Will Upper Body Strength Training Ruin My Swing?

The importance of shoulder mobility training for bowlers

Will Upper Body Strength Training Ruin My Swing?

Often when I recommend resistance training to bowlers, they mention their fear of ruining their swings from lifting weights. It seems to me that there are quite a few bowlers out there that have gone on a fitness binge and changed their physical game for the worse. I commonly hear that “bulking up” makes a bowler more mechanical instead of allowing for a free swing.

I do not believe that resistance training will harm your swing, unless you are focusing on the wrong exercises in your program. There are optimal ways to train the upper body to improve health in the joints and maintain range of motion and we’ll talk about how in this article.

Body building programs

I’ve noticed that when most bowlers dive into working out, they either focus too much on physique and get into body building-style programs, or they focus on weight loss and do high intensity workouts, either from watching videos or attending workout classes.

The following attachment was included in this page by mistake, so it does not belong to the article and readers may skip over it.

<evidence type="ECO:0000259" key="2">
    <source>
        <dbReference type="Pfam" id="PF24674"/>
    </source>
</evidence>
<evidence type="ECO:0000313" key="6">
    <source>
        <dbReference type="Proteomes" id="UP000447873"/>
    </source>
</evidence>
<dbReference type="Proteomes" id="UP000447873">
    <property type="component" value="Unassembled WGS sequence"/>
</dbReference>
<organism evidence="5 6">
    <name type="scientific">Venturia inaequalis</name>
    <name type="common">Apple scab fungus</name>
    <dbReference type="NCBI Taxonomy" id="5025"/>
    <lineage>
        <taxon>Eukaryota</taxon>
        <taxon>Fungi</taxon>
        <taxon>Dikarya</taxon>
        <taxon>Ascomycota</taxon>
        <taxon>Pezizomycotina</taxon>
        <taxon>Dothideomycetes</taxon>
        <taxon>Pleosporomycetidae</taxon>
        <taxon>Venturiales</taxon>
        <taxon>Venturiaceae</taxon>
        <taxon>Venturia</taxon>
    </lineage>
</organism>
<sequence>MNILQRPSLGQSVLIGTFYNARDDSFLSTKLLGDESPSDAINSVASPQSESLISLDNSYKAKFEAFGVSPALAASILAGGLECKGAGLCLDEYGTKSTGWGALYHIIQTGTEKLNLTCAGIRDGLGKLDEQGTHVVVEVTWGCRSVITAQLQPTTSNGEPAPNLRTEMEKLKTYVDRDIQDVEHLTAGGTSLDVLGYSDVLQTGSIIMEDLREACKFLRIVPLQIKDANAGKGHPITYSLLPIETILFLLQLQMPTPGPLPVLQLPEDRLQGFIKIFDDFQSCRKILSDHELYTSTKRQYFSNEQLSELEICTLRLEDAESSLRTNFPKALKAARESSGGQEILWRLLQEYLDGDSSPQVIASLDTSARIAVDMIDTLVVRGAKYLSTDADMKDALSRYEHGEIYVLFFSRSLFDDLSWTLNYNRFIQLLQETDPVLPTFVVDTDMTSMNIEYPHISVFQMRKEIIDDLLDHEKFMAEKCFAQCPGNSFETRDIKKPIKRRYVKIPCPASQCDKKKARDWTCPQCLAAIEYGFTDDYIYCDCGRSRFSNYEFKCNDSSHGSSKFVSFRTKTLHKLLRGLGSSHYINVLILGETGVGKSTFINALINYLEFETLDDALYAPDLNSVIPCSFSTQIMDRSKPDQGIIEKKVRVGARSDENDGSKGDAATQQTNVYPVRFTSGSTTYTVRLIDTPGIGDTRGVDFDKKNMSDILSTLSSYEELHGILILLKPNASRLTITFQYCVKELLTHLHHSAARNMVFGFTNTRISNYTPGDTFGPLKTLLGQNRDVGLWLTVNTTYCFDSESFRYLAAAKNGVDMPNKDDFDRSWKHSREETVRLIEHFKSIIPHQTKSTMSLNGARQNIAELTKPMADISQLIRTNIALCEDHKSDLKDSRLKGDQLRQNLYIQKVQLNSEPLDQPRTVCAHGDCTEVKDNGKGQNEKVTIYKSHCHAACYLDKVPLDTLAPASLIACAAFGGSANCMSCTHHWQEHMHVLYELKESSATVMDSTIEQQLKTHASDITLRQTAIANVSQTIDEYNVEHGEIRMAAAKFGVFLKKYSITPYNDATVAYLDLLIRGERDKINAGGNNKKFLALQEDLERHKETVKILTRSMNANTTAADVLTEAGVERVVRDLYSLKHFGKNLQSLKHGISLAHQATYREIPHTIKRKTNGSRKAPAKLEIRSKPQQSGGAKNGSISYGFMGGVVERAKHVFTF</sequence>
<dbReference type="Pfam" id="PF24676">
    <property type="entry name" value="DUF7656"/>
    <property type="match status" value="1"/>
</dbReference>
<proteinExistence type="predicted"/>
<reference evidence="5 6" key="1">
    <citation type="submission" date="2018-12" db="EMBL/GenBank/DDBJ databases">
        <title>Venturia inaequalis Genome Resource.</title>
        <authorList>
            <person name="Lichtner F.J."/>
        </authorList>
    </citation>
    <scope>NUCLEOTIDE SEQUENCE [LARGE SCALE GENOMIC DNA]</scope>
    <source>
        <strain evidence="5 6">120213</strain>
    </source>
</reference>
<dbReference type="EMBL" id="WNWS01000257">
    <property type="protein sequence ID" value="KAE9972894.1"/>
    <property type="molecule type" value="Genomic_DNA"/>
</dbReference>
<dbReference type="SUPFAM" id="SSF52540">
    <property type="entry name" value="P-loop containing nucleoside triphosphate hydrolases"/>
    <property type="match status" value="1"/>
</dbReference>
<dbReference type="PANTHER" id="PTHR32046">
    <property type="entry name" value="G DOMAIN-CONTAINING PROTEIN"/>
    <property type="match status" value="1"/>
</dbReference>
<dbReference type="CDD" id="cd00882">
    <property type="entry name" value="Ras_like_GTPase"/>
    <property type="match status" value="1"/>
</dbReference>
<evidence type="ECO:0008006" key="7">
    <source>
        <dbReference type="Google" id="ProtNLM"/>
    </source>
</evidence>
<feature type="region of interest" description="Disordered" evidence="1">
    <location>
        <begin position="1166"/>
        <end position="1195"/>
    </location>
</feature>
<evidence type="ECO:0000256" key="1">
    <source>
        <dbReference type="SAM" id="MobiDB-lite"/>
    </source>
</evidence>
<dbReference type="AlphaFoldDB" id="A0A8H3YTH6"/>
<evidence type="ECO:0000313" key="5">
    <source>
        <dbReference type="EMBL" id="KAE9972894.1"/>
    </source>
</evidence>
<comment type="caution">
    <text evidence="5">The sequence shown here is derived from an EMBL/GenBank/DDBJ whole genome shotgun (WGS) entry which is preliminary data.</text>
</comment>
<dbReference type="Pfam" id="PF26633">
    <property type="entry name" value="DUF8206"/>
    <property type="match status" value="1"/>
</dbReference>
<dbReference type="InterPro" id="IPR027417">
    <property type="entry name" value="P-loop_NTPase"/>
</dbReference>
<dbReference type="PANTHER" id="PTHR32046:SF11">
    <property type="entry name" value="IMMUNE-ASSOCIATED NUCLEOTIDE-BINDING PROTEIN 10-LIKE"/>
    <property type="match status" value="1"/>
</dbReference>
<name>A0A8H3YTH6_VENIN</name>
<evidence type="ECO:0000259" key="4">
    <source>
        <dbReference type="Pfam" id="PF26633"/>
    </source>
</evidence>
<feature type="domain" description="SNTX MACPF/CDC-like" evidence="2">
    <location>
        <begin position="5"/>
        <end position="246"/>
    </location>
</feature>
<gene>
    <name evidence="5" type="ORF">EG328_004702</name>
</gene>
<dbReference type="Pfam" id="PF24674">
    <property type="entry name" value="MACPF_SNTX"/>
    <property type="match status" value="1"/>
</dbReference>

When I refer to body building-style programs here, I’m talking about workouts that have many targeted exercises for muscle groups and that usually use a high volume of reps (sets of 8 to 15+ reps are common). These programs are designed to create muscle fiber growth, or hypertrophy. A typical rule of thumb is that 8 to 12 reps is an ideal range for muscle hypertrophy, although many popular 5 x 5, 6 x 5, or 10 x 3 programs (sets x reps) have been very successful amongst body builders because of their high volumes.

When I work with athletes, we do often include a period of hypertrophy training in their programming during the pre-season / preparatory phase. As athletes go from pre-season / preparatory phase to in-season, the focus becomes strength. During this phase, the rep schemes decrease as weight lifted increases. During peak and power phases, the reps will decrease to less than 4 reps per set.

As I mentioned above, I frequently have bowlers come to me saying they began lifting weights and have become more mechanical. They feel a negative impact on ...



Heather D'Errico

About Heather D'Errico

Heather is an NSCA-certified Strength and Conditioning Specialist, an ACE-certified Personal Trainer, and a Certified Functional Strength Coach. She has a Master's in Kinesiology (Exercise Science). Heather is a former collegiate bowler for Robert Morris University and assistant coach for the University of Central Missouri. She currently works with athletes of all sports and has recently launched BowlFIT, a website with training programs for bowlers.